Barbara Lochiatto is widowed and lonely. She longs to return to Boston, but she can’t afford to do that and even has to work a full-time job to make ends meet. Her deep sadness, self-awareness and clear-eyed view of The Villages may be the film’s moral center.

“Some Kind of Heaven” is available on demand from the Parkway through May 1. Starting Friday (Jan. 22), you can stream it at MSP Film’s Virtual Cinema.

The picks

V is for virtual, L is for live and in person.

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V Streaming now: Film at Lincoln Center Virtual Cinema: Tribute to Sam Pollard: “August Wilson: The Ground on Which I Stand.” Catch this while you can. Pollard is the director of “MLK/FBI,” the must-see new film about the FBI’s surveillance of Martin Luther King. Made for PBS’ “American Masters” series, this feature documentary was the first to be made about Wilson, the Tony- and Pulitzer-winning playwright who had close ties to St. Paul and Penumbra Theatre. You can watch it for free through Jan. 22.

“Believe” by VocalEssence Singers Of This Age (VESOTA) is up now and on demand.
Courtesy of VocalEssence
“Believe” by VocalEssence Singers Of This Age (VESOTA) is up now and on demand.
V Streaming now: VocalEssence: “Believe.” Technical difficulties delayed its scheduled premiere on Saturday, but this Martin Luther King-inspired performance by VocalEssence Singers Of This Age (VESOTA) is up now and on demand. It’s 30 minutes of powerful, positive, family-friendly songs, spoken word and readings by members of the diverse youth choir run by G. Phillip Shoultz III, VocalEssence’s visionary associate conductor. (When COVID hit, Shoultz was determined to keep VESOTA singing, and did.) This is a passionate and meticulously produced program that especially now – and we really mean this – gives us hope for the future. These kids are all right. Buy a subscription and see everything in the VocalEssence On Demand 2020-21 season ($49), including several performances still to come. Or purchase a single stream to this program only ($15). P.S. In this film, VESOTA tried a new technology that makes the singers look as if they’re standing side-by-side on risers on a stage.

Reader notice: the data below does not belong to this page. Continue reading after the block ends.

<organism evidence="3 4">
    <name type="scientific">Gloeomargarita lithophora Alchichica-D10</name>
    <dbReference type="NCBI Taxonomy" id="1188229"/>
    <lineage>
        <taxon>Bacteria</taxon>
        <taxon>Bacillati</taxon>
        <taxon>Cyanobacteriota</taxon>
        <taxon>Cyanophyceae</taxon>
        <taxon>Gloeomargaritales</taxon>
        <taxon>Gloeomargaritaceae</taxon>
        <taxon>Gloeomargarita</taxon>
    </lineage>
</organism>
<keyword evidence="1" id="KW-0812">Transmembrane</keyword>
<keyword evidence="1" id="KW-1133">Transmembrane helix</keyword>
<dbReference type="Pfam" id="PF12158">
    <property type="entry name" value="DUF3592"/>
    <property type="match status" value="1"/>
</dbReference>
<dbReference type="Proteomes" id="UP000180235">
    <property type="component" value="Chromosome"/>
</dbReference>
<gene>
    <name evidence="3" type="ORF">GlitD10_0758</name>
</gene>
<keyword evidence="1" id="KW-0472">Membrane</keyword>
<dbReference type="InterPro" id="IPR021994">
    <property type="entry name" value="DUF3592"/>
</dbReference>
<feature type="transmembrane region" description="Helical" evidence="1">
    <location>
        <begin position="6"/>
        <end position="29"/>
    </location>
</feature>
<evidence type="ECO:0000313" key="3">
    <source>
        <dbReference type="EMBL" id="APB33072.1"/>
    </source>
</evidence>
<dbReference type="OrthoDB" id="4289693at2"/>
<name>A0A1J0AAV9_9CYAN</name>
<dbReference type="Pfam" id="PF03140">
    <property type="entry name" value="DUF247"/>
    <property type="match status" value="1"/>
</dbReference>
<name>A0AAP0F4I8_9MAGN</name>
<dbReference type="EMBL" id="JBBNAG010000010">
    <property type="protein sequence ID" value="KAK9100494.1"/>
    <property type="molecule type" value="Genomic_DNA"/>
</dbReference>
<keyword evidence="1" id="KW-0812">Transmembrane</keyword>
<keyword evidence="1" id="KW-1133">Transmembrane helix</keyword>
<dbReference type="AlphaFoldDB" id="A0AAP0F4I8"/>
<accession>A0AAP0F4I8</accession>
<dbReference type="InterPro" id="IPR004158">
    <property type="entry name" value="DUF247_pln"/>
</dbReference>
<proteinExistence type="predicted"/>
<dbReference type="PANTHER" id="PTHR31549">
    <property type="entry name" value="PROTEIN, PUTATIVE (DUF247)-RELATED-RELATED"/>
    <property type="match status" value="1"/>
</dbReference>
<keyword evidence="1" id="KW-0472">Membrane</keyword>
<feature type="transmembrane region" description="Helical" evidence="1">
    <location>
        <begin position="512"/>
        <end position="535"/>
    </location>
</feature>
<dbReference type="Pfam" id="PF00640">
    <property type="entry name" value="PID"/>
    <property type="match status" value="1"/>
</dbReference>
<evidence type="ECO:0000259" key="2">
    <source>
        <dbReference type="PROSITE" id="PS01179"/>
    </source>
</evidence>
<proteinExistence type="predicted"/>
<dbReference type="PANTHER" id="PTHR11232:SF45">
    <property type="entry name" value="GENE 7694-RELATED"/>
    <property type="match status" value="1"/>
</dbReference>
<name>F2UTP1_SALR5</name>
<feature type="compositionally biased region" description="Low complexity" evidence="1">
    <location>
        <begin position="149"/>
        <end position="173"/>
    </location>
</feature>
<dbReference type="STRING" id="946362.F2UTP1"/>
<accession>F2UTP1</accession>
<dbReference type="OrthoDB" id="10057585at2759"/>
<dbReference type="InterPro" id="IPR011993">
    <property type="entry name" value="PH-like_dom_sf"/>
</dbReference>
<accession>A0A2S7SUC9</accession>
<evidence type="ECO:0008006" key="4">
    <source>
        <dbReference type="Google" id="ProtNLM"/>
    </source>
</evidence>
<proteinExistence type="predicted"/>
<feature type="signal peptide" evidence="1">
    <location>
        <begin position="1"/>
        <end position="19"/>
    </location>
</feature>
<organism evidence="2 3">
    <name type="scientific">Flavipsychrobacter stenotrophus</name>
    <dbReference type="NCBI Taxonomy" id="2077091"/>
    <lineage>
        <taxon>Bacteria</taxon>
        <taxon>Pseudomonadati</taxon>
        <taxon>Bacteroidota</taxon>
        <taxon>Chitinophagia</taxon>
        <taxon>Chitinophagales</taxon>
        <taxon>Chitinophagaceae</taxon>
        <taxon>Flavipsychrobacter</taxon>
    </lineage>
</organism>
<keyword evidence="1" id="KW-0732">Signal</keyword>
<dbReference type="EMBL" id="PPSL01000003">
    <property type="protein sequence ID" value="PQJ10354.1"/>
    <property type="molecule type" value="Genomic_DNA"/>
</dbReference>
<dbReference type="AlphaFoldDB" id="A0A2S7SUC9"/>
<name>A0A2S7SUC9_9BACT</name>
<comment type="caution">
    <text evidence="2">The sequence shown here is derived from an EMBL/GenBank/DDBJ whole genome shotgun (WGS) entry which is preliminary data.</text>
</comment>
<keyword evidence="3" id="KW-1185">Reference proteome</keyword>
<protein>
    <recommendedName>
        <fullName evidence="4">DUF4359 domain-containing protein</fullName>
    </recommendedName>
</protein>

V Thursday, Jan. 21, 11 a.m.: Minnesota Orchestra: A Chamber Music Rehearsal – Up Close. Sit in on a live COVID-era string quartet rehearsal, then join the musicians after for a Q&A. This will be a conductorless rehearsal, where the musicians are in charge and must communicate with each other. Free, with registration required.

“Bolerobolero, the Film” was captured by Andrew Hatling and Evelyn Sadowski.
Photo by Dan Norman
“Bolerobolero, the Film” was captured by Andrew Hatling and Evelyn Sadowski.
V Friday, Jan. 22, 7 p.m.: HoneyWorks and Hatch Dance: “Bolerobolero, the Film.” On Sept. 19, 2020, more than 20 Twin Cities dancers performed in St. Paul before a live audience following COVID protocols. Choreographed by Berit Ahlgren (HoneyWorks) and Helen Hatch (Hatch Dance) to Ravel’s iconic “Bolero,” the event was captured on film by Andrew Hatling and Evelyn Sadowski. The film will have its world premiere on Friday, with a pre-show opportunity to grab a growler and/or dinner and a post-show discussion with the choroeographers. FMI and tickets ($15).

Dominic Taylor
Dominic Taylor
V Friday, Jan. 22, 7 p.m.: The Playwrights’ Center: In the Lab: Dominic Taylor’s “Cell Surface.” This is the second play in the center’s new In the Lab series, an online development and performance project that encourages wildly experimental new works. In “Cell Surface,” Taylor imagines the collision of two significant African American biologists: the first African American graduate of Dartmouth College, and the first African American woman to earn a Ph.D. from the University of Pennsylvania. Free, with registration required.